In a world of anticipated resource scarcity and rapid population growth in which it believes sustainable companies will deliver greater value, First State Investments is preparing to launch a emerging markets sustainability fund into the Australian institutional market.

More companies in the emerging world would be pressured to implement sustainable business models as their economies march into an era of resource shortages, burgeoning population growth and global warming, according to David Gait, senior portfolio manager with First State. “Emerging markets are realising that they have to do things differently. A decade ago, their idea was to get rich first and then get green. The US, UK and Australia have done this, but now it seems that the emerging markets might not be able to,” Gait said.

Up to 75 per cent of the new product, slated for a prospective launch in November, would be comprised of holdings in the existing Asia ex-Japan sustainability fund, which is near capacity. Gait argued that global warming was primarily an emerging markets concern as agricultural production in these economies would be most threatened and the risks of natural disaster more acute than in the developed world if climate change occurred. This scenario would be exacerbated by the projected increases in the populations of emerging economies, which would demand more food from an increasingly urbanised and polluted landscape.

Companies operating in a sustainable way would be the most profitable, Gait said. But many companies in emerging markets were still guilty of causing environmental and social degradation, and putting shareholder capital at risk, in the course of business. On top of this list were resource companies. Gait said there were rarely any shades of grey in First State’s appraisals of these businesses: the good were very good, and the bad were terrible. Since many of the companies were owned or controlled by governments, “there is a question mark about whether the companies are run in the interests of minority shareholders,” Gait said.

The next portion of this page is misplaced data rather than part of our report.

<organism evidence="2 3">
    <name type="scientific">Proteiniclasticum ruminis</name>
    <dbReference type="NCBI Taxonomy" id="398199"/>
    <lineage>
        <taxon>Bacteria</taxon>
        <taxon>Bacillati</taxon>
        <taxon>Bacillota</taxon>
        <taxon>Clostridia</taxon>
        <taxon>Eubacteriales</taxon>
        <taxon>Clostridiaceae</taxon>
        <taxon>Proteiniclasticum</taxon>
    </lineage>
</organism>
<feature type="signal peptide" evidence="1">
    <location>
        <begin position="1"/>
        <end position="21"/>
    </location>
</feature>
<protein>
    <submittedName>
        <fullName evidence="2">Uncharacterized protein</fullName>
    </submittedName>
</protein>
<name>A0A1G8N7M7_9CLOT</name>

The manager is further reluctant to invest in resources companies as a rule since the value of these stocks can be heavily influenced by the market price of the commodities they produce, irrespective of the quality of management. “Cheaper prices are outside management’s control.” First State engages companies that are committing, in its view, infringements of environmental, social and governance standards conveyed by the United Nations Principles of Responsible Investment, to which it is a signatory. It is in the process of redeeming an investment in its Asia-Pacific fund with an energy company in the Philippines that has caused environmental damage.

In the past, the manager has engaged an Indian manufacturer following the suicide of one of its employees; a Chinese business that cleared what was perceived to be an excessive amount of forest; and resources companies who continued to operate in Burma during and after the 2007 protests led by Buddhist monks. “Just to sell a share and run away isn’t a responsible thing to do,” Gaits said.

In India, sustainability investors should be wary of corruption and violations of social justice sometimes committed by businesses operating in rural lands. Companies operating in these areas have been known to bribe local officials, or pay sums far less than those set by the market, in order to buy land occupied by farmers, Gait said. “The ‘official’ rate goes back for decades and doesn’t reflect the current market.”

But even the more pedestrian route into emerging markets encounters sustainability risks: many of the big names in emerging markets indices are major offenders against sustainability, Gait said. “If you’re constrained by the index it’s hard to integrate sustainable analysis into your decision making process.” Investors should be mindful of the ‘Kodak Count’ – meaning the number of photos of smiling children – in the annual reports of companies.

Anecdotally, according to Gait, the reports showcasing more happy kids in between blocks of text are often published by companies most neglectful of sustainability risks. But the news concerning extra-financial risks in emerging markets is not always so bleak. For example, the Chinese government has reformed its policies guiding the domestic cement industry. Vertical kilns, which were deemed to be energy inefficient and damaging to the environment, are being phased out in preference for dry rotary kilns. Up to 280 million tonnes of old cement works are scheduled to be decommissioned and replaced with the new kilns by 2010. Given the old kilns account for up to 30 per cent of China’s production, 7.4 per cent of the nation’s total energy use, and 15 per cent of its emissions from gas waste while generating just 1.5 per cent of its gross domestic product, Gait supported their demolition.

However the theme dominating the manager’s Asia-Pacific portfolio is an expected demand for natural gas from China and, later, India. “It’s very important for China to move away from coal, and gas is an important next step,” Gaits said. According to First State, in per head of population terms, China and India use hardly any natural gas compared to the United Arab Emirates, Russia, Canada and the US. A move towards gas would help alleviate some of the pollution problems caused by coal as alternative energy sources and clean coal technologies are developed and commoditised, Gait said.